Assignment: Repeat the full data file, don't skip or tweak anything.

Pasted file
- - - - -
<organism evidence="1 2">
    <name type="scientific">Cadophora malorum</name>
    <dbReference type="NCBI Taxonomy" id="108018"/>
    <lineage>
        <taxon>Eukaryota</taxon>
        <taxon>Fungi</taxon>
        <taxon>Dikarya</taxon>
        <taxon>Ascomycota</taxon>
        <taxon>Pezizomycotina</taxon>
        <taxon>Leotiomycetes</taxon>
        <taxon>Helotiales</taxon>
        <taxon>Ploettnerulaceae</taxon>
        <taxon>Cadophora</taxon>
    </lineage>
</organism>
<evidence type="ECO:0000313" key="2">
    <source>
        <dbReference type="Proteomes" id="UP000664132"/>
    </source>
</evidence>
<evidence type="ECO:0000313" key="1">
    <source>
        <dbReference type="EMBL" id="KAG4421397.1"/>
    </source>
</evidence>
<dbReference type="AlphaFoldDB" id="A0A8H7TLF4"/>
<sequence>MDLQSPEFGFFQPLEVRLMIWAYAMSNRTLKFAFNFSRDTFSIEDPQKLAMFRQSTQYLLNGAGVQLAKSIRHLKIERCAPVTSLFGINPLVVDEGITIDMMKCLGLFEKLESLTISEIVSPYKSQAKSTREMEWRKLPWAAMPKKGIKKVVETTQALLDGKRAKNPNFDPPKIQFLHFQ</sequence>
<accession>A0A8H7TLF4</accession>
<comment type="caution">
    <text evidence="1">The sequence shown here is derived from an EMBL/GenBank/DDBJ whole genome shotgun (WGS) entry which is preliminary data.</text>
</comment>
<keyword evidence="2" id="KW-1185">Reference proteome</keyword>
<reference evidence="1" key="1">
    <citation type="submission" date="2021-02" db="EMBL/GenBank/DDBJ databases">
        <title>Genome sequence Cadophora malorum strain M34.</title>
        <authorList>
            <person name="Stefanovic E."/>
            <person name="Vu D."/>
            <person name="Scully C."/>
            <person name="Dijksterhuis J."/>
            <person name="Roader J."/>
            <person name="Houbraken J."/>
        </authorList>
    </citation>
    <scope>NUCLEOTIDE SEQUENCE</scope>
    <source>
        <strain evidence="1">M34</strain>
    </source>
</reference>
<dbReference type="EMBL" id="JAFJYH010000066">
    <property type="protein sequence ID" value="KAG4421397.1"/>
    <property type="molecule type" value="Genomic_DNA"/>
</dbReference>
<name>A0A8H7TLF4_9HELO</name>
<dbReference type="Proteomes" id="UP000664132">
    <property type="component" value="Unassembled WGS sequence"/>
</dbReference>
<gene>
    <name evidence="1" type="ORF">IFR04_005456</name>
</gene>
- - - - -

<organism evidence="1 2">
    <name type="scientific">Cadophora malorum</name>
    <dbReference type="NCBI Taxonomy" id="108018"/>
    <lineage>
        <taxon>Eukaryota</taxon>
        <taxon>Fungi</taxon>
        <taxon>Dikarya</taxon>
        <taxon>Ascomycota</taxon>
        <taxon>Pezizomycotina</taxon>
        <taxon>Leotiomycetes</taxon>
        <taxon>Helotiales</taxon>
        <taxon>Ploettnerulaceae</taxon>
        <taxon>Cadophora</taxon>
    </lineage>
</organism>
<evidence type="ECO:0000313" key="2">
    <source>
        <dbReference type="Proteomes" id="UP000664132"/>
    </source>
</evidence>
<evidence type="ECO:0000313" key="1">
    <source>
        <dbReference type="EMBL" id="KAG4421397.1"/>
    </source>
</evidence>
<dbReference type="AlphaFoldDB" id="A0A8H7TLF4"/>
<sequence>MDLQSPEFGFFQPLEVRLMIWAYAMSNRTLKFAFNFSRDTFSIEDPQKLAMFRQSTQYLLNGAGVQLAKSIRHLKIERCAPVTSLFGINPLVVDEGITIDMMKCLGLFEKLESLTISEIVSPYKSQAKSTREMEWRKLPWAAMPKKGIKKVVETTQALLDGKRAKNPNFDPPKIQFLHFQ</sequence>
<accession>A0A8H7TLF4</accession>
<comment type="caution">
    <text evidence="1">The sequence shown here is derived from an EMBL/GenBank/DDBJ whole genome shotgun (WGS) entry which is preliminary data.</text>
</comment>
<keyword evidence="2" id="KW-1185">Reference proteome</keyword>
<reference evidence="1" key="1">
    <citation type="submission" date="2021-02" db="EMBL/GenBank/DDBJ databases">
        <title>Genome sequence Cadophora malorum strain M34.</title>
        <authorList>
            <person name="Stefanovic E."/>
            <person name="Vu D."/>
            <person name="Scully C."/>
            <person name="Dijksterhuis J."/>
            <person name="Roader J."/>
            <person name="Houbraken J."/>
        </authorList>
    </citation>
    <scope>NUCLEOTIDE SEQUENCE</scope>
    <source>
        <strain evidence="1">M34</strain>
    </source>
</reference>
<dbReference type="EMBL" id="JAFJYH010000066">
    <property type="protein sequence ID" value="KAG4421397.1"/>
    <property type="molecule type" value="Genomic_DNA"/>
</dbReference>
<name>A0A8H7TLF4_9HELO</name>
<dbReference type="Proteomes" id="UP000664132">
    <property type="component" value="Unassembled WGS sequence"/>
</dbReference>
<gene>
    <name evidence="1" type="ORF">IFR04_005456</name>
</gene>